The Football Association today charged Manchester United manager Sir Alex Ferguson with improper conduct after calling referee Alan Wiley “unfit”. Ferguson’s comments followed United’s 2-2 draw with Sunderland a fortnight ago and the Scot faces a likely touchline ban when he is inevitably found guilty by the FA.
“Manchester United manager Sir Alex Ferguson has been charged with improper conduct,” the FA said in a statement today.
“The charge relates to media comments made by Ferguson about referee Alan Wiley following United’s match against Sunderland at Old Trafford on 3 October. He has until 3 November to respond to the charge.”
Ferguson, who has since apologised to Wiley for causing “unintended personal embarrassment,” accused the Burntwood-born official of not being fit enough to referee a game of Premier League standard.
“My only intention in speaking publicly was to highlight what I believe to be a serious and important issue in the game,” said Ferguson in mitigation at the weekend.
“Namely that the fitness levels of referees must match the ever increasing demands of the modern game, which I hope will now be properly addressed through the appropriate formal channels.”
It was an apology dismissed by the referees’ union chief Alan Leighton as “half-hearted” and the FA – keen to make a scapegoat out of Ferguson – will punish the United manager, possibly with a five match touchline ban. Leighton had called for a UEFA-style ban, which would prevent the Scot from all coaching.
The FA, which acts as judge, jury and executioner in disciplinary cases, normally finds those it accuses guilty. However, the Association has never issued a touchline ban relating to remarks made to the media. Given the intense pressure being placed by the referee’s union, Soho Square is likely to set a precedent in Ferguson’s case.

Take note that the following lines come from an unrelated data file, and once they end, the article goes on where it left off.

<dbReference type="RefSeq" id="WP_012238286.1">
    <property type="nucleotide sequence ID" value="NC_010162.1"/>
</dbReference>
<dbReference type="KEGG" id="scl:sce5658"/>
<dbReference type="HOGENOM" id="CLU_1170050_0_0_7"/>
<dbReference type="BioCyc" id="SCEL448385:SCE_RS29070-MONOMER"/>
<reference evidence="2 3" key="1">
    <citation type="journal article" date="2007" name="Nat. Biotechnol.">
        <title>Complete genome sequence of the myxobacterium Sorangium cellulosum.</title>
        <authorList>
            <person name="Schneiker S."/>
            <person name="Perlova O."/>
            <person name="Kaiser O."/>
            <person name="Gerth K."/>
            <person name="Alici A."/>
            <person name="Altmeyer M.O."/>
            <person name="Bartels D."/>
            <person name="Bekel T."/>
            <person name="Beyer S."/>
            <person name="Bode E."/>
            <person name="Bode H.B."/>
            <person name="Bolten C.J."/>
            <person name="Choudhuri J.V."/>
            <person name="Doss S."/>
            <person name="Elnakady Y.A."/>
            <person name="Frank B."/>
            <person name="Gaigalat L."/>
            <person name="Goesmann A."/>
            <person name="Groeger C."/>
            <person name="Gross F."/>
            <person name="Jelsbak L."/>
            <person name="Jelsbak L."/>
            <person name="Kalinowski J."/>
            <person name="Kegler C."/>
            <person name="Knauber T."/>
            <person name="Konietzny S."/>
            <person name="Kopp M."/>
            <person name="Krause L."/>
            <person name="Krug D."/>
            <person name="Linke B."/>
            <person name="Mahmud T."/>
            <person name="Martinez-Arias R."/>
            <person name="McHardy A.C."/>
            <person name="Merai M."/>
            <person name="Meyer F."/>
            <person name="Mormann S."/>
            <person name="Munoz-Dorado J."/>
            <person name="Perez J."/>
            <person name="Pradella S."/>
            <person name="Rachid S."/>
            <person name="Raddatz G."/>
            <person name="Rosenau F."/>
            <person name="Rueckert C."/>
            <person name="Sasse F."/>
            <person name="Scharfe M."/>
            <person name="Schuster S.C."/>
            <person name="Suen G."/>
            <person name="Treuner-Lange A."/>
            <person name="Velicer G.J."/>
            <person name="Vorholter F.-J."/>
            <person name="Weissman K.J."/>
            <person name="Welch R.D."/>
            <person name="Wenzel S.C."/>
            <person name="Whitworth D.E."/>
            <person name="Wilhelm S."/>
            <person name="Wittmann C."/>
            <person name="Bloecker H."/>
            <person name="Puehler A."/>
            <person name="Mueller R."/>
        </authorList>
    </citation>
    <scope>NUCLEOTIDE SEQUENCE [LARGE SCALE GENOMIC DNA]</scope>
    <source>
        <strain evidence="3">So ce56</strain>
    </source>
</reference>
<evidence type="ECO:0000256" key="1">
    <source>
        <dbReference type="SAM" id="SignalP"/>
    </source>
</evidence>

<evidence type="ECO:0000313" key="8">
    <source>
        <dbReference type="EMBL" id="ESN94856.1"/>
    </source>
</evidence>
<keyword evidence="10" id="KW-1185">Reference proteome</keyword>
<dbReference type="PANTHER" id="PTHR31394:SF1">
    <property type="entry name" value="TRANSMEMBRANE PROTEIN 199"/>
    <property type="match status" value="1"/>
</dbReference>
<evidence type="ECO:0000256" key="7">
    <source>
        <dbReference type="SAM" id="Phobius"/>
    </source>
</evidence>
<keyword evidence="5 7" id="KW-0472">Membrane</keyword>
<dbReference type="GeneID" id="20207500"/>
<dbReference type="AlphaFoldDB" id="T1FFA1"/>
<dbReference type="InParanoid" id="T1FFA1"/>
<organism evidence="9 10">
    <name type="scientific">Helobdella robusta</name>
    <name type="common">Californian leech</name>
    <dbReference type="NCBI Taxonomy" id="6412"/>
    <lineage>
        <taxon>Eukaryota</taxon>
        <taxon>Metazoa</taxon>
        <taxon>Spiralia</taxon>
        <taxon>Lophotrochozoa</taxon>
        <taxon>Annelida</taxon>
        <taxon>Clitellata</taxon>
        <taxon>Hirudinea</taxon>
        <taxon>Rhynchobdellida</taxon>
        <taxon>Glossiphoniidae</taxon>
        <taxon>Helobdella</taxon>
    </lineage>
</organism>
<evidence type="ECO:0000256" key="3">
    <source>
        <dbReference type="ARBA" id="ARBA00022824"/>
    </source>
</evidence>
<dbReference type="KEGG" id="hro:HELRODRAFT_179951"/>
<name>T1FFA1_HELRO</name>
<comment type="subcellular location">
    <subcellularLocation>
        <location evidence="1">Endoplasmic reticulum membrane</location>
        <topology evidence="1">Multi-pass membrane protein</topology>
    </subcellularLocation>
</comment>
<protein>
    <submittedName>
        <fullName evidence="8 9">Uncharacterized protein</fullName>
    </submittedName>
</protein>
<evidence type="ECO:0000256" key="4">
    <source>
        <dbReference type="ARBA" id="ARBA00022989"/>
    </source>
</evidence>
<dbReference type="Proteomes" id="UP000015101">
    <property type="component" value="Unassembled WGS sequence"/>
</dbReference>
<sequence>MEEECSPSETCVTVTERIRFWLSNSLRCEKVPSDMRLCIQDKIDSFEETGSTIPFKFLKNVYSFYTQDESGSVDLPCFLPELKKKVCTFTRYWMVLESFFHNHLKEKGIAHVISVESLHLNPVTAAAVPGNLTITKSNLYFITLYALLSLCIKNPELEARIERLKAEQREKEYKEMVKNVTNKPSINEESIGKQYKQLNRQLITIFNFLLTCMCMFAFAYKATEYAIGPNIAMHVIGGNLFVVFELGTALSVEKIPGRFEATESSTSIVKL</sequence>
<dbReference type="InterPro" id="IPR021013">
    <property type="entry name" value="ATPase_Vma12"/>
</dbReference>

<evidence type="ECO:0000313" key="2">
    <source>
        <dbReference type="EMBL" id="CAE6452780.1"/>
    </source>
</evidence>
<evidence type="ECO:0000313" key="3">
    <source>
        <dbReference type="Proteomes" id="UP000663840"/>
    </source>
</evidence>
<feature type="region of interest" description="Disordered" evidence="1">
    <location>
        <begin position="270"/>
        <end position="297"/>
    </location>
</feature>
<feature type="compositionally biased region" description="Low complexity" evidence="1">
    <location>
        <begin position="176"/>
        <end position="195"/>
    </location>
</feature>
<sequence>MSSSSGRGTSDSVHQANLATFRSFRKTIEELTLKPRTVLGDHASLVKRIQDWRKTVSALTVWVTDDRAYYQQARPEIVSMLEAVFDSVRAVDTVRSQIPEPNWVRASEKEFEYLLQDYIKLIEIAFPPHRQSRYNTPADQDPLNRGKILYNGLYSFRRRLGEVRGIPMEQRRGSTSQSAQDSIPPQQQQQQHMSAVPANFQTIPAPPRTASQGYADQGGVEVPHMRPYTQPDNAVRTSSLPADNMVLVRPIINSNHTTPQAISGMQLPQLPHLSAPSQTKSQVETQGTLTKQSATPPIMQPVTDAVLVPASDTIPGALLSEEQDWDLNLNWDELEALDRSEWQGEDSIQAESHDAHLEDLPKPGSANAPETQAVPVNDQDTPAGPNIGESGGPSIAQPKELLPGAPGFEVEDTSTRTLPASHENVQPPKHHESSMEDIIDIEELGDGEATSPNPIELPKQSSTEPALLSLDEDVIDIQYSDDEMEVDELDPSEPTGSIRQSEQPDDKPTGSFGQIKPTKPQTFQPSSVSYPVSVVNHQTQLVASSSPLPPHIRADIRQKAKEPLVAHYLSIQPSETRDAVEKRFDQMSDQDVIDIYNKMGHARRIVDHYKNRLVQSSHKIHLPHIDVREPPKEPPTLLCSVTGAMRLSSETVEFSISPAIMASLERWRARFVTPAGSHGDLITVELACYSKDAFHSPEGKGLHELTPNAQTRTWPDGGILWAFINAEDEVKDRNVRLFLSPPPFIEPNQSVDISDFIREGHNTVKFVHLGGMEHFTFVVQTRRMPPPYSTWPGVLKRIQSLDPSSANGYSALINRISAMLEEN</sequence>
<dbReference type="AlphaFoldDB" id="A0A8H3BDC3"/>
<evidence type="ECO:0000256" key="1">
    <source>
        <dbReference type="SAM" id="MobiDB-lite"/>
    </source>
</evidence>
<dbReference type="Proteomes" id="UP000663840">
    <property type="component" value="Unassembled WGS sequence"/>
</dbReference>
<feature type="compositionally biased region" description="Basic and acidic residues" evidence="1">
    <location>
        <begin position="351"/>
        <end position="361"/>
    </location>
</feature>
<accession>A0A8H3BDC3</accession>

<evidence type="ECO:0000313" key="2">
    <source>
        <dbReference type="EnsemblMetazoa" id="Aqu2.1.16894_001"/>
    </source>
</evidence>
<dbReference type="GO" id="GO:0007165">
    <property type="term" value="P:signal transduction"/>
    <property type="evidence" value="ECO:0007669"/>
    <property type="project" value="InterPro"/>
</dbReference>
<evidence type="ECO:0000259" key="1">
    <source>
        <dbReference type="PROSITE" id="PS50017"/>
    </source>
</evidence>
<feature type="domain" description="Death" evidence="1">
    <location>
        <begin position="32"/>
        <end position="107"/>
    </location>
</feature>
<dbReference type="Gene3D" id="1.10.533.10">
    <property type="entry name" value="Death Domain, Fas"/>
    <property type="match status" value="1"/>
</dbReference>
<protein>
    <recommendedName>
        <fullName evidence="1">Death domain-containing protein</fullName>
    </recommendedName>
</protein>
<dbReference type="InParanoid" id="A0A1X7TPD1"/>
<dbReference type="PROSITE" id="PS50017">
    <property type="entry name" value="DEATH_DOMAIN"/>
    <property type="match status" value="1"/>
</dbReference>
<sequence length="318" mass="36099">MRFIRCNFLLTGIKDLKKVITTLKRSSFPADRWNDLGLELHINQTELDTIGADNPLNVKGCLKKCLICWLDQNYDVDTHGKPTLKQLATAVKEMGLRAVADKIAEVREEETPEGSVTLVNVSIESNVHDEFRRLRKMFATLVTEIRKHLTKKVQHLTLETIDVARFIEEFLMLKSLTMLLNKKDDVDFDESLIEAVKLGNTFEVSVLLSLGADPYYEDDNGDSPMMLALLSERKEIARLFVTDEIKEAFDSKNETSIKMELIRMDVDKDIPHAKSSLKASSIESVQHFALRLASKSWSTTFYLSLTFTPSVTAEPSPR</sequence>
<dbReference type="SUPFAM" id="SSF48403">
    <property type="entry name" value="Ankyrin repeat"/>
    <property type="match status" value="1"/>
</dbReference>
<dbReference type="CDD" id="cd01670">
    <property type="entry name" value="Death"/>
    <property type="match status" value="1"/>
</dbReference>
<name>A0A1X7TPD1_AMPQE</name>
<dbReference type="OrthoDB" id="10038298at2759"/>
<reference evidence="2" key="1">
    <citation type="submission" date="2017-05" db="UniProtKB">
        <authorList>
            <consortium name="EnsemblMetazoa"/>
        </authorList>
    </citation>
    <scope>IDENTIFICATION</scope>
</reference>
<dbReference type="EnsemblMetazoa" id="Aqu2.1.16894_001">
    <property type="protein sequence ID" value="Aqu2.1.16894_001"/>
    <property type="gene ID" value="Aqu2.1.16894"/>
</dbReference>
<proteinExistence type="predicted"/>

The Scot has twice been banned by the FA from the touchline for two games – first in 2003 for lecturing Jeff Winter and then in 2007 after an outburst about Mark Clattenburg. But in each case the offence took place on the pitch, not in the media.
Indeed, the FA leaves itself open to accusations of hypocrisy if it issues a ban. And not solely for repeatedly setting disciplinary precedents when dealing with United.
Last week an FA disciplinary committee warned Liverpool manager Rafael Benitez after the Spaniard ridiculed Phil Dowd’s eyesight in a post match press conference. The Spaniard, who is not immune to criticising officials, mockingly put on his glasses when asked what he thought of Dowd’s performance in the Scousers’ 2-1 defeat to Tottenham Hotspur in August.
At the hearing the FA told Benitez that his actions were “objectively offensive” and found him guilty of misconduct but conspicuously failed to issue any punishment.
When the FA, as is inevitable, issues Ferguson with an extended touchline ban in early November then the organisation must explain why questioning a referees fitness is so much more serious than suggesting an official is blind.
It’s a question of hypocrisy that the FA is unlikely to concern itself with answering.